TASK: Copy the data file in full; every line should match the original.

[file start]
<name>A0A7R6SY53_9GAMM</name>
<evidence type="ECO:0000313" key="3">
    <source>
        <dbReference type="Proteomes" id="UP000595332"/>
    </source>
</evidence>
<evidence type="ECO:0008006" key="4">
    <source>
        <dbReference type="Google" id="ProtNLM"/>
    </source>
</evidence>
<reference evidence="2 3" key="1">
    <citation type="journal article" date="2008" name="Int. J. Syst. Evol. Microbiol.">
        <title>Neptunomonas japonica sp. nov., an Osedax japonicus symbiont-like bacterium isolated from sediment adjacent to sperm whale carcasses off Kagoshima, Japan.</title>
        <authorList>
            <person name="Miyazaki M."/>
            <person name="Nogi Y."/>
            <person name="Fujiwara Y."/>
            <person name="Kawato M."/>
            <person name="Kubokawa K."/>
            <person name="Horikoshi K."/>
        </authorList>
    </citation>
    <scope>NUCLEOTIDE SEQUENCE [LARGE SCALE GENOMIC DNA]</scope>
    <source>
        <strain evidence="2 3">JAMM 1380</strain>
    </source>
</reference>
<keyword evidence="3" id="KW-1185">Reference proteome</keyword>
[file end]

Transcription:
<name>A0A7R6SY53_9GAMM</name>
<evidence type="ECO:0000313" key="3">
    <source>
        <dbReference type="Proteomes" id="UP000595332"/>
    </source>
</evidence>
<evidence type="ECO:0008006" key="4">
    <source>
        <dbReference type="Google" id="ProtNLM"/>
    </source>
</evidence>
<reference evidence="2 3" key="1">
    <citation type="journal article" date="2008" name="Int. J. Syst. Evol. Microbiol.">
        <title>Neptunomonas japonica sp. nov., an Osedax japonicus symbiont-like bacterium isolated from sediment adjacent to sperm whale carcasses off Kagoshima, Japan.</title>
        <authorList>
            <person name="Miyazaki M."/>
            <person name="Nogi Y."/>
            <person name="Fujiwara Y."/>
            <person name="Kawato M."/>
            <person name="Kubokawa K."/>
            <person name="Horikoshi K."/>
        </authorList>
    </citation>
    <scope>NUCLEOTIDE SEQUENCE [LARGE SCALE GENOMIC DNA]</scope>
    <source>
        <strain evidence="2 3">JAMM 1380</strain>
    </source>
</reference>
<keyword evidence="3" id="KW-1185">Reference proteome</keyword>